Standing for the truth of God’s word above the philosophies of men

We need to be aware of, and reject, false religious traditions.

We need to be aware of, and reject, false religious traditions.

  • Colossians 2:8 – Be careful that no one takes you captive through philosophy and empty deceit based on human tradition, based on the elements of the world, rather than Messiah.

This admonition from the apostle Paul strikes at the heart of the major conflict that the first century believers faced: the resistance of the orthodox Jews of their day who did not accept their Messiah. The Messiah-believing Jews were coming out from among the ranks of orthodox Judaism into what was considered a new sect. However, what was happening biblically was the remnant of true Israelites was being separated from the rest of unbelieving Judaism, even among those who had been dispersed, as had been prophesied.

  • Isaiah 10:20-22 – On that day the remnant of Israel and the survivors of the house of Jacob will no longer depend on the one who struck them, but they will faithfully depend on the Yahweh, the Holy One of Israel. The remnant will return, the remnant of Jacob, to the Mighty God. Israel, even if your people were as numerous as the sand of the sea, only a remnant of them will return. Destruction has been decreed; justice overflows.
  • Isaiah 11:10-12 – On that day the root of Jesse will stand as a banner for the peoples. The nations will look to him for guidance, and his resting place will be glorious. On that day the Lord will extend his hand a second time to recover the remnant of his people who survive ​– ​from Assyria, Egypt, Pathros, Cush, Elam, Shinar, Hamath, and the coasts and islands of the west. He will lift up a banner for the nations and gather the dispersed of Israel; he will collect the scattered of Judah from the four corners of the earth.

This process required immense vigilance, determination, and faith in God. They were being persecuted (that is, hunted with intent to harm) by their very own brothers. They were being challenged in their faith on principles they had grown up believing, being taught in the synagogues throughout the areas where they lived. They were coming to see that many of the traditions and ideas that had been created by the religious elite were being cast away because they were not God’s design for his spiritual people.

Yeshua had railed against the religious leaders for their adherence to their traditions and philosophies above the both the clear and symbolic teachings of Scripture.

  • Matthew 15:3-6 – He [Yeshua] answered them, “And why do you break the commandment of God for the sake of your tradition? For God commanded, ‘Honor your father and your mother,’ and, ‘Whoever reviles father or mother must surely die.’ But you say, ‘If anyone tells his father or his mother, “What you would have gained from me is given to God,” he need not honor his father.’ So for the sake of your tradition you have made void the word of God.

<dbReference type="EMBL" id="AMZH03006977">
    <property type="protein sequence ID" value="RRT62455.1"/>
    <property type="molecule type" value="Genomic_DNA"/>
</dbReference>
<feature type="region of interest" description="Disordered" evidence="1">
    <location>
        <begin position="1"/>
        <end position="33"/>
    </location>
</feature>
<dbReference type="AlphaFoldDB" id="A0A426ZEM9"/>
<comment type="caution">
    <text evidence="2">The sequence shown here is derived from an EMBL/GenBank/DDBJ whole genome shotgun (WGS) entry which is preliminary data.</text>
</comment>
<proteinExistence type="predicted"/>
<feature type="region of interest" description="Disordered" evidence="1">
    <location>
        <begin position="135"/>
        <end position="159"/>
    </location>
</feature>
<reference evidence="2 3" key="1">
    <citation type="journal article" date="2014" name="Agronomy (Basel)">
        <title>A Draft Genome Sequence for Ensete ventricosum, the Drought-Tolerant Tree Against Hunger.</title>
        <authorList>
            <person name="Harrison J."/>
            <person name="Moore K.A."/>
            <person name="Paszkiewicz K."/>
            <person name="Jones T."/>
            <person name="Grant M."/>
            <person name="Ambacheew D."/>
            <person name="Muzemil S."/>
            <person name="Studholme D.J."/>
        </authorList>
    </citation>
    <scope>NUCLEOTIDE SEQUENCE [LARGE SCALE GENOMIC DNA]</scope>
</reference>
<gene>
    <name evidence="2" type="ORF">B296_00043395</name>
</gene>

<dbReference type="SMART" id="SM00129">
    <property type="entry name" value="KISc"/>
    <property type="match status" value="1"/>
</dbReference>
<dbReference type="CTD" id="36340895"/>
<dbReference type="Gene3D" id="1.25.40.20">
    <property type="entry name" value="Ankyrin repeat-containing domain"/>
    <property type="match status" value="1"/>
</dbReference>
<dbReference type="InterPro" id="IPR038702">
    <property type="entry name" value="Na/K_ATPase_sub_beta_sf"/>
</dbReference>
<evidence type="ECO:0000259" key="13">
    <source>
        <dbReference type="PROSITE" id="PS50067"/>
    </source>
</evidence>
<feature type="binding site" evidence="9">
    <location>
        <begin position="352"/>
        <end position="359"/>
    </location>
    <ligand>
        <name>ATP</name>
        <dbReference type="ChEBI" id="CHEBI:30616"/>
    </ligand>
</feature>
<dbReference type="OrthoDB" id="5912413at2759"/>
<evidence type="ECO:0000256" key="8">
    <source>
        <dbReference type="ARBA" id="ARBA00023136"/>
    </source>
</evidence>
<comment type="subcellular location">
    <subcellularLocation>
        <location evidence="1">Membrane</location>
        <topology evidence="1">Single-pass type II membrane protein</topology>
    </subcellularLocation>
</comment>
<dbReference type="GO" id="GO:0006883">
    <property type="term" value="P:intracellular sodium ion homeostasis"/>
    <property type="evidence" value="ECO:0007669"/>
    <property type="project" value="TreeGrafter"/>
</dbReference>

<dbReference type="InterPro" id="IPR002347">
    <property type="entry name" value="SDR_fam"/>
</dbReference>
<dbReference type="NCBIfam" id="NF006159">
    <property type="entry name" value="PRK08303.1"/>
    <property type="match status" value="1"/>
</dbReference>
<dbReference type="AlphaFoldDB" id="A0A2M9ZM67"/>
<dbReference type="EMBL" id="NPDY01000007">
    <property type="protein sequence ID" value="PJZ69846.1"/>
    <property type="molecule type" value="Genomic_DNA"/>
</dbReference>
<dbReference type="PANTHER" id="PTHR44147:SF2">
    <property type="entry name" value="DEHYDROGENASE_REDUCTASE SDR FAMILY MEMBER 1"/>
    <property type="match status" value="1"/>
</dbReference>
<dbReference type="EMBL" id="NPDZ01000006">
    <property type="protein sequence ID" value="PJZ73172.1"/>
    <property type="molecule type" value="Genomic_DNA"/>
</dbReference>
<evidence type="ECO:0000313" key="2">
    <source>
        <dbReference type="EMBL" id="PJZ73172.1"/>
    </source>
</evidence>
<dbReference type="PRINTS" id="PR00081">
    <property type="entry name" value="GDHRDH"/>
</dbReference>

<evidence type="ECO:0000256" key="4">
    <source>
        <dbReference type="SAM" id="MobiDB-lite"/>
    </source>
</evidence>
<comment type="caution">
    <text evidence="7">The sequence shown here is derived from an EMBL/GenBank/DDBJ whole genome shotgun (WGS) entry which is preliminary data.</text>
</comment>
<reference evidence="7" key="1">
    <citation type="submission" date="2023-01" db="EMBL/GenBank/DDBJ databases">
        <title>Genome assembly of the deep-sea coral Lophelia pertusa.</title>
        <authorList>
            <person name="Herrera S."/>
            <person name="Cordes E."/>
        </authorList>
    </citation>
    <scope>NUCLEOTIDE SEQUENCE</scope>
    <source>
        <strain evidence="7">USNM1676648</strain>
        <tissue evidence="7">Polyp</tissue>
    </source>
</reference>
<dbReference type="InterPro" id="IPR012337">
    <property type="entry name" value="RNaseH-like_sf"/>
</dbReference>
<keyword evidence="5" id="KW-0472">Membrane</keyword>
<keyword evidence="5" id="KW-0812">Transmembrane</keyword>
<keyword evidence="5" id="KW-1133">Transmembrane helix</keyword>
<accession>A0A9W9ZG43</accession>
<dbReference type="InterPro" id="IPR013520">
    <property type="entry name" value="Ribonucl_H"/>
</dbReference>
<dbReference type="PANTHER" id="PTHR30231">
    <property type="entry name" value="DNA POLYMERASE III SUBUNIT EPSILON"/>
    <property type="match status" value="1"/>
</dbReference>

Besides their hypocrisy and pride, Yeshua was calling them out on their observance to their own philosophical traditions that they held to above Scripture. They had created traditions around the teachings of Scripture, traditions that were contrary to the spirit and purpose of the law.

The apostle Paul in like fashion condemned the man-made restrictions and rules that had been added to the clear teaching and meaning of Scripture:

  • Colossians 2:23 – These have indeed an appearance of wisdom in promoting self-made religion and asceticism and severity to the body, but they are of no value in stopping the indulgence of the flesh.

The true message of the kingdom was not more restrictions and rules by the letter of the law, but the fulfillment of those things in Messiah and the advent of the spiritual kingdom adhering to the spirit of the law. The oral laws and traditions that had been added to the law of Moses were being shed as people began to understand Messiah’s teaching in light of the spiritual kingdom.

For example, physical circumcision had become a “badge of honor” among the Jews regardless of any spiritual or ethical practices. Paul preached that this was no longer necessary, but spiritual circumcision through a removal of the flesh through baptism was.

  • Colossians 2:11 – In him also you were circumcised with a circumcision made without hands, by putting off the body of the flesh, by the circumcision of Messiah…

Temple worship and practices were no longer needed, because the body of believers themselves had become the dwelling place of God, as taught by both Paul and Peter.

  • 2 Corinthians 6:16 – What agreement has the temple of God with idols? For we are the temple of the living God; as God said, “I will make my dwelling among them and walk among them, and I will be their God, and they shall be my people.
  • 1 Peter 2:4-5 – As you come to him, a living stone rejected by men but in the sight of God chosen and precious, you yourselves like living stones are being built up as a spiritual house, to be a holy priesthood, to offer spiritual sacrifices acceptable to God through Yeshua Messiah.

These were the types of teachings that continued to separate the remnant of Israel from the orthodox Judaism of the day.

We also have a responsibility to confront the false teachings, traditions, and philosophies that have grown up around the true faith of Messiah in the centuries since these brave and faithful forefathers stood their ground in the first century. Through our institutions, organizations, and denominations, we have created a new “oral law,” a set of trappings that continue to divide and separate God’s people. We have created holy days not listed in Scripture, constructed networks of churches around the dynamics of charismatic leaders and humanistic teachings, and built a theology of orthodoxy on the philosophies of men rather than the truth of Scripture.